Ironstone Drifts near waterfalls in Carr Wood, Beckhole

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The mine entrances are easy to locate adjacent to a waterfall (which is falling over the ironstone deposit)

Waterfalls on West Beck near Ironstone Drift
Waterfalls on West Beck near Ironstone Drift

A large area has been carved out in front of the pair of drifts, although it is extremely clogged with water and debris.

Ironstone drift mine entrance near waterfalls
Drift mine entrance near waterfalls

Heres the most southerly drift nearest to the waterfall.
Southerly Ironstone drift mine entrance near waterfalls
Southerly Ironstone drift mine entrance near waterfalls

The northerly drift is just as water logged.

Northerly Ironstone drift mine entrance near waterfalls

Drift Entrance in Carr Wood, Beckhole

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A number of the mines in this area were buried by a huge landslip in 1864, its is still very apparent today and covers the tramway by the riverside too, I located one drift below a small outcrop, although its difficult to reach.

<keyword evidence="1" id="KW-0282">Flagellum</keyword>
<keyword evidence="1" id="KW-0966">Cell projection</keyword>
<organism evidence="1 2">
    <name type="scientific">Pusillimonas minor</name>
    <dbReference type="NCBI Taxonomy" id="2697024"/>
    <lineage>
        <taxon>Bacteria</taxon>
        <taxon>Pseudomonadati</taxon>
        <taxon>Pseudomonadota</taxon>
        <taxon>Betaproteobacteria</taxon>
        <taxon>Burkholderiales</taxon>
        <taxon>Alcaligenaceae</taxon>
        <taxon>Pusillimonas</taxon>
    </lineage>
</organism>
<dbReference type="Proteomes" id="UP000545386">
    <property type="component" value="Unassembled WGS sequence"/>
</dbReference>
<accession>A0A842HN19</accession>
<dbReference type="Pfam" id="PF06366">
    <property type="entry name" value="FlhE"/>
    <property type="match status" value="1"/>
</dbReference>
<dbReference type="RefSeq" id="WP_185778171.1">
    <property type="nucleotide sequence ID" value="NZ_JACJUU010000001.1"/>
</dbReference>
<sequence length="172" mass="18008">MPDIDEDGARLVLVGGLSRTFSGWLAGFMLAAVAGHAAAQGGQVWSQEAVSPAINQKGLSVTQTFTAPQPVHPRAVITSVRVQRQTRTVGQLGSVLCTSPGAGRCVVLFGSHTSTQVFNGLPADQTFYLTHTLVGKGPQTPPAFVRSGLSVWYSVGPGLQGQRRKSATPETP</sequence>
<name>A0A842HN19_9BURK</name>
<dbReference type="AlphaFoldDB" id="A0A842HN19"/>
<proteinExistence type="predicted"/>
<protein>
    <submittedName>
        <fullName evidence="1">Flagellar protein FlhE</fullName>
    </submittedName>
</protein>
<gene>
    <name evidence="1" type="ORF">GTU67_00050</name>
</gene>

Drift mine entrance in a cliff
Drift mine entrance in a cliff

The drift has wellington height water in the bottom, so on my first visit I was unable to go further than the entrance.
Ironstone drift mine in cliff
Ironstone drift mine in cliff

However on my return visit I was able to explore around the corner, although unfortunately it doesn’t continue very far. The tunnel ends with a neatly cut face rather than a collapse suggesting it was some sort of trial rather than a worked area.

End of Ironstone Drift in Carr Wood, Beck Hole
Ironstone Drift in Carr Wood, Beck Hole

Beckhole Ironstone Mine

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The actual mine was located on the eastern bank of West Beck, but there are more remains on the western bank, the base of a bridge which one carried a tramway still remains. Tramways converged here from mines in Coombs Wood, Hollins Wood and Carr Wood then crossing the river to the calcining field.
Bridge Foundation over West Beck
Bridge Foundation over West Beck
Bridge Foundation over West Beck